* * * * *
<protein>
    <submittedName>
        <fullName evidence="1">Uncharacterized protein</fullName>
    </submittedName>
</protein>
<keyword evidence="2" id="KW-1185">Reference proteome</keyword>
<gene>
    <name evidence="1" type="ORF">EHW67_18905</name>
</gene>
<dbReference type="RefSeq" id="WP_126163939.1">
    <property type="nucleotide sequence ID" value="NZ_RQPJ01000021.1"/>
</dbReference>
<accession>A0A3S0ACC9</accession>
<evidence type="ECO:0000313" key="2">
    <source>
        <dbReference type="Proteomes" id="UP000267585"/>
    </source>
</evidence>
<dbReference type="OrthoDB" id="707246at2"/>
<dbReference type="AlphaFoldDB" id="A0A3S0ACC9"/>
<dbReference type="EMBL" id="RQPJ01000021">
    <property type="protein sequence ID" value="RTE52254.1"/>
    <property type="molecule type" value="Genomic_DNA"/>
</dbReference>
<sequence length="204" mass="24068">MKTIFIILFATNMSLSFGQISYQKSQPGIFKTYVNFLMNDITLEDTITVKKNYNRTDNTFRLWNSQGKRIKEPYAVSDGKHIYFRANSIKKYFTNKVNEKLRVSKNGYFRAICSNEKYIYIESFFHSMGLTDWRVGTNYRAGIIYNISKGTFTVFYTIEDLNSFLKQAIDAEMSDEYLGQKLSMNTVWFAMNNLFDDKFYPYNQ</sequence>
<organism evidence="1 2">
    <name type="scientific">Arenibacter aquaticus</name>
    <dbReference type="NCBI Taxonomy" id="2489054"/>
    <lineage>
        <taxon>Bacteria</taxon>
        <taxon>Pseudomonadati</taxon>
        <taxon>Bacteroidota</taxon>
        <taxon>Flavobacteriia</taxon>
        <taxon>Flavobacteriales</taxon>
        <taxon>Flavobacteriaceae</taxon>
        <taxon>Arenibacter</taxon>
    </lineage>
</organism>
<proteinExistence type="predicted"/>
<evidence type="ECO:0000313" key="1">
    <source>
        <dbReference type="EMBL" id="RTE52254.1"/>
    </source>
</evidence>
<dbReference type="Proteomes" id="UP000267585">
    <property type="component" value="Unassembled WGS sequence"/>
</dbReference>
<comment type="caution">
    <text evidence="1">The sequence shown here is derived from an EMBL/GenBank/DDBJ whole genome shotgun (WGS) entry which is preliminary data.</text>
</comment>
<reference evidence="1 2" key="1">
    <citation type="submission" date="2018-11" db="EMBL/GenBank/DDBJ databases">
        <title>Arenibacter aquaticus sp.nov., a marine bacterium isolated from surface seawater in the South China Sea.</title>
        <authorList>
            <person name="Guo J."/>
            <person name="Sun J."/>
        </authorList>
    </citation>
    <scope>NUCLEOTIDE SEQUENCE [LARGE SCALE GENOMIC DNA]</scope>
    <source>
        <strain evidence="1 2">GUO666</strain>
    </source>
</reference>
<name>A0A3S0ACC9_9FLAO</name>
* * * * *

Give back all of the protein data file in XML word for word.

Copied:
<protein>
    <submittedName>
        <fullName evidence="1">Uncharacterized protein</fullName>
    </submittedName>
</protein>
<keyword evidence="2" id="KW-1185">Reference proteome</keyword>
<gene>
    <name evidence="1" type="ORF">EHW67_18905</name>
</gene>
<dbReference type="RefSeq" id="WP_126163939.1">
    <property type="nucleotide sequence ID" value="NZ_RQPJ01000021.1"/>
</dbReference>
<accession>A0A3S0ACC9</accession>
<evidence type="ECO:0000313" key="2">
    <source>
        <dbReference type="Proteomes" id="UP000267585"/>
    </source>
</evidence>
<dbReference type="OrthoDB" id="707246at2"/>
<dbReference type="AlphaFoldDB" id="A0A3S0ACC9"/>
<dbReference type="EMBL" id="RQPJ01000021">
    <property type="protein sequence ID" value="RTE52254.1"/>
    <property type="molecule type" value="Genomic_DNA"/>
</dbReference>
<sequence length="204" mass="24068">MKTIFIILFATNMSLSFGQISYQKSQPGIFKTYVNFLMNDITLEDTITVKKNYNRTDNTFRLWNSQGKRIKEPYAVSDGKHIYFRANSIKKYFTNKVNEKLRVSKNGYFRAICSNEKYIYIESFFHSMGLTDWRVGTNYRAGIIYNISKGTFTVFYTIEDLNSFLKQAIDAEMSDEYLGQKLSMNTVWFAMNNLFDDKFYPYNQ</sequence>
<organism evidence="1 2">
    <name type="scientific">Arenibacter aquaticus</name>
    <dbReference type="NCBI Taxonomy" id="2489054"/>
    <lineage>
        <taxon>Bacteria</taxon>
        <taxon>Pseudomonadati</taxon>
        <taxon>Bacteroidota</taxon>
        <taxon>Flavobacteriia</taxon>
        <taxon>Flavobacteriales</taxon>
        <taxon>Flavobacteriaceae</taxon>
        <taxon>Arenibacter</taxon>
    </lineage>
</organism>
<proteinExistence type="predicted"/>
<evidence type="ECO:0000313" key="1">
    <source>
        <dbReference type="EMBL" id="RTE52254.1"/>
    </source>
</evidence>
<dbReference type="Proteomes" id="UP000267585">
    <property type="component" value="Unassembled WGS sequence"/>
</dbReference>
<comment type="caution">
    <text evidence="1">The sequence shown here is derived from an EMBL/GenBank/DDBJ whole genome shotgun (WGS) entry which is preliminary data.</text>
</comment>
<reference evidence="1 2" key="1">
    <citation type="submission" date="2018-11" db="EMBL/GenBank/DDBJ databases">
        <title>Arenibacter aquaticus sp.nov., a marine bacterium isolated from surface seawater in the South China Sea.</title>
        <authorList>
            <person name="Guo J."/>
            <person name="Sun J."/>
        </authorList>
    </citation>
    <scope>NUCLEOTIDE SEQUENCE [LARGE SCALE GENOMIC DNA]</scope>
    <source>
        <strain evidence="1 2">GUO666</strain>
    </source>
</reference>
<name>A0A3S0ACC9_9FLAO</name>